Although they generally support the TAA program, House Democrats realized they had the capacity to knock down the fast-track bill by voting against TAA, since the two were packaged together. The defeat was an embarrassing setback for Obama and for a time appeared to have dealt a fatal blow to his agenda.
House Republicans pushed ahead last week, however, approving a standalone fast-track bill that did not include TAA. While most House Democrats voted against the standalone bill, a host of Senate Democrats declined on Wednesday to adopt that strategy, signing off on the bill on the promise from Obama, McConnell and House Speaker John Boehner (R-Ohio) that TAA would be approved soon after.
Sen. Sherrod Brown (D-Ohio), a staunch opponent of TPP and fast-track, said on Wednesday that it made sense to vote for for the worker aid bill and the rest of the trade package, since his colleagues had already sealed the deal on TPA.
"I mean these are things I’m for and most everybody is for. I want to do trade enforcement. I want to do trade adjustment assistance," Brown told reporters after the vote. "These are things we agreed with all along, so why make people stay to just go through the process?"
When fast-track legislation first hit the Senate floor last month, Brown mounted an offensive against it, pushing hard to defeat it but ultimately failing. Although the fast-track legislation is on its way to Obama's desk, Brown is looking to the next fight, which will come when the final TPP agreement reaches Congress.
"TPP is absolutely not a foregone conclusion," Brown said, adding that his fight against the agreement has "started already." Brown took to the Senate floor just before the final votes to begin laying out his grievances with the TPP negotiations.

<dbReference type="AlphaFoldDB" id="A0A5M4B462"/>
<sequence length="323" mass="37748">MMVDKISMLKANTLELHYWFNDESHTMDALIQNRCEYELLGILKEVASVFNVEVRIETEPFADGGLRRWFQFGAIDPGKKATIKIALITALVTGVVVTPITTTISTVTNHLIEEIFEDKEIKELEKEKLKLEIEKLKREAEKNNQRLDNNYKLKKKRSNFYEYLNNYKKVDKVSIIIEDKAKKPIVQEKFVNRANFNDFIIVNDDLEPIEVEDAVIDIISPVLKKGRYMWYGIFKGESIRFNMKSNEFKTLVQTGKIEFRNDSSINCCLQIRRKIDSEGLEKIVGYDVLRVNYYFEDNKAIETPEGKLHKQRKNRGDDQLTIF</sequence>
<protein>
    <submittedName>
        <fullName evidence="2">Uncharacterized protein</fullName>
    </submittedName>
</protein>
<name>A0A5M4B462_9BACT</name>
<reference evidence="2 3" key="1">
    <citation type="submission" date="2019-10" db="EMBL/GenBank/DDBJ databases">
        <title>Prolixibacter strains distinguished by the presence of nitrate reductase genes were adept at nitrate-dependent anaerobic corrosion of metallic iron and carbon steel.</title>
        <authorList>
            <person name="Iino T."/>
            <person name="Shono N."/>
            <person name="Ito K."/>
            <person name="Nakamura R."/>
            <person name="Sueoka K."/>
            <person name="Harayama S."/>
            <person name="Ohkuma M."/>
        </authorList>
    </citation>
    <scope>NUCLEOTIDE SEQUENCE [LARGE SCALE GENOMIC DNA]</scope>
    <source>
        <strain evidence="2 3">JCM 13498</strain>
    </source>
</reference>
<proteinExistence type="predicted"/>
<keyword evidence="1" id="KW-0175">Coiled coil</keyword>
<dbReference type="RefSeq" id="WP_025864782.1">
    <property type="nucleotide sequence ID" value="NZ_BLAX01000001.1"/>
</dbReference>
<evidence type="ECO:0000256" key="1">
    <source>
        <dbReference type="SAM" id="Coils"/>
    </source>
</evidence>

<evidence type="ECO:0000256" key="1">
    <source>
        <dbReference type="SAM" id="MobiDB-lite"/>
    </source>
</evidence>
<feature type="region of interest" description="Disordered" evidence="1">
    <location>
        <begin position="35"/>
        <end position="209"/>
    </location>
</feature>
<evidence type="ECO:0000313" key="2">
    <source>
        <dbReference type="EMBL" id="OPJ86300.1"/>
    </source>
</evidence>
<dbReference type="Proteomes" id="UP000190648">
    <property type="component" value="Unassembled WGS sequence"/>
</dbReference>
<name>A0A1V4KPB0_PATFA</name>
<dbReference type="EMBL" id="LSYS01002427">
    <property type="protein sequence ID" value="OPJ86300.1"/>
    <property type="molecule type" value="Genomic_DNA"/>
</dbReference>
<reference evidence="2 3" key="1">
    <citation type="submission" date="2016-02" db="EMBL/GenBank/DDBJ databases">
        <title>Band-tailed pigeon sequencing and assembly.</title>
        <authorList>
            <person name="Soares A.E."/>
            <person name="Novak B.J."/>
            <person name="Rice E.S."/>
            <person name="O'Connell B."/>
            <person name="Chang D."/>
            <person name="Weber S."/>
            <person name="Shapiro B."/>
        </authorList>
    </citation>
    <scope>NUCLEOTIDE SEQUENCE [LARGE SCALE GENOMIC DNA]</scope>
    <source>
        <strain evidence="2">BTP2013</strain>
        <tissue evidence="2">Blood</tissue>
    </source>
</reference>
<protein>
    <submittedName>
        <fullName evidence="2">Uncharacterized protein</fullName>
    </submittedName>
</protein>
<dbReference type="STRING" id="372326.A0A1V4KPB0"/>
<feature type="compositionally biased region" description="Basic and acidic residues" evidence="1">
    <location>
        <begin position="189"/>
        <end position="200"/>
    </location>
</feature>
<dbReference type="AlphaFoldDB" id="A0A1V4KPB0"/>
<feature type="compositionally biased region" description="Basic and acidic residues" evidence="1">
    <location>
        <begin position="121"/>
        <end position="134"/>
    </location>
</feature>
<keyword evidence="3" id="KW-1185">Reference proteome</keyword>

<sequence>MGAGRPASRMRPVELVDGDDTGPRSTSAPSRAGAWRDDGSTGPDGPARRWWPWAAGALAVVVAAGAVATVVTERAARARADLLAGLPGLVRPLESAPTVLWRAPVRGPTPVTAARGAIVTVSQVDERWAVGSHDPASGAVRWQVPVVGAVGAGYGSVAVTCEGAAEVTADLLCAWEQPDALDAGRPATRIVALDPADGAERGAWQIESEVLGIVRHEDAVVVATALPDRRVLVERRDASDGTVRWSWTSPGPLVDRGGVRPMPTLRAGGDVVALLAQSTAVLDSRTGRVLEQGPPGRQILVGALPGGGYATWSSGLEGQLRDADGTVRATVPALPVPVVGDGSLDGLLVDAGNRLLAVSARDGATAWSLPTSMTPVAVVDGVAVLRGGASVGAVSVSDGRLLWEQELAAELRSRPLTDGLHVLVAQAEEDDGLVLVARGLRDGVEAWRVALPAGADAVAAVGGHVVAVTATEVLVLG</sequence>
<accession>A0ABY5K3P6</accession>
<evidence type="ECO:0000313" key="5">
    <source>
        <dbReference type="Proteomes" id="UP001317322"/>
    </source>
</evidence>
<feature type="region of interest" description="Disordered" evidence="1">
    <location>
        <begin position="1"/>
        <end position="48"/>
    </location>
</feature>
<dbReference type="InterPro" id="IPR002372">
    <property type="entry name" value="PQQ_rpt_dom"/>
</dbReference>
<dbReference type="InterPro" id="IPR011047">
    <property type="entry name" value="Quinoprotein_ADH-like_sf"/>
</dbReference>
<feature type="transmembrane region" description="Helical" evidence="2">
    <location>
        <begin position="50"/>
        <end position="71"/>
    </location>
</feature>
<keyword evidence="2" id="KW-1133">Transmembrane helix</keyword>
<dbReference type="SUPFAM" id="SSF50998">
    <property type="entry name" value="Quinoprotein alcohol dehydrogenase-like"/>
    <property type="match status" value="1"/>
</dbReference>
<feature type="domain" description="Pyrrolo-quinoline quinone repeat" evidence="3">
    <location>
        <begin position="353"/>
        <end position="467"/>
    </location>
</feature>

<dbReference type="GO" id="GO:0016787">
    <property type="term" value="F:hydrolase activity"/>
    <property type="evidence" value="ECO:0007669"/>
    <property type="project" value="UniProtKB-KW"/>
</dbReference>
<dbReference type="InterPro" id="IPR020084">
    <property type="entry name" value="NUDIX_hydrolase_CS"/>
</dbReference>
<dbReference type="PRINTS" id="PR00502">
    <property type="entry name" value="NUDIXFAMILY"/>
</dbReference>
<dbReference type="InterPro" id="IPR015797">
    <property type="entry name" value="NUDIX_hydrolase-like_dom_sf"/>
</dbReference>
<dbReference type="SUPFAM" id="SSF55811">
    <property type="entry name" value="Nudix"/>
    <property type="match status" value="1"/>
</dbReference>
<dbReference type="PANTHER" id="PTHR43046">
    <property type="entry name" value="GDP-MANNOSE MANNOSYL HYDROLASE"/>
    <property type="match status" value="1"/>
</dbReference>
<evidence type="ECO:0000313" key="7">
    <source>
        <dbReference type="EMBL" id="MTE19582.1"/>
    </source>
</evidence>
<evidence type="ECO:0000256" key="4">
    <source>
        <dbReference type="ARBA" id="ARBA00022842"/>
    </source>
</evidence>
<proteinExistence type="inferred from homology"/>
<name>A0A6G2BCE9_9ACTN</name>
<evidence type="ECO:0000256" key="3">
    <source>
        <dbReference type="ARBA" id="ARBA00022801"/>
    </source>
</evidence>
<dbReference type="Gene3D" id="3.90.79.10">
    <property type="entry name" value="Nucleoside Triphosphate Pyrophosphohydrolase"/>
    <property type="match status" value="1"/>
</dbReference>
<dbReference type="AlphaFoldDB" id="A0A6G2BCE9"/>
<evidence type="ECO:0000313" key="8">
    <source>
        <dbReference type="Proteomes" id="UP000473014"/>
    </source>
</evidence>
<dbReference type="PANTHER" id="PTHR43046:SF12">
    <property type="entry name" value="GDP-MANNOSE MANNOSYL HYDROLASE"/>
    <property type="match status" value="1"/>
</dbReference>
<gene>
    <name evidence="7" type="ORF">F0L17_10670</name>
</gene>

Earlier on Wednesday, House Minority Leader Nancy Pelosi (D-Calif.) said she would support the separate TAA bill, which is expected to result in nearly unanimous Democratic support in the lower chamber. This means Boehner will need to deliver at least 39 GOP votes on TAA, assuming all Democrats vote in favor, to make good on his commitment.
Labor unions have battled the fast-track bill, concerned that expanded trade relationships with low-wage countries like Vietnam will drive down worker pay and ship jobs overseas. But some of the most bitter battles in the fast-track debate have been over regulatory policy. Doctors Without Borders called TPP "the most damaging trade agreement we have ever seen in terms of access to medicines for poor people" -- a response to leaked drafts of the deal, which reveal that it would grant pharmaceutical companies long-term monopolies on prescription drugs, thus dramatically driving up prices.
Sen. Elizabeth Warren (D-Mass.) has targeted TPP's enforcement mechanism, a process known as Investor-State Dispute Resolution, which allows corporations to sue governments before an international tribunal over regulations that curb their profits. Her concerns are shared by a host of other experts.
Pressed on whether he was worried about retaliation from unions like the AFL-CIO, which fiercely oppose trade deals like TPP as well as fast-track powers for Obama, Wyden dismissed the concern.
"My judgement has been always try to do what’s right and the politics works out," he said.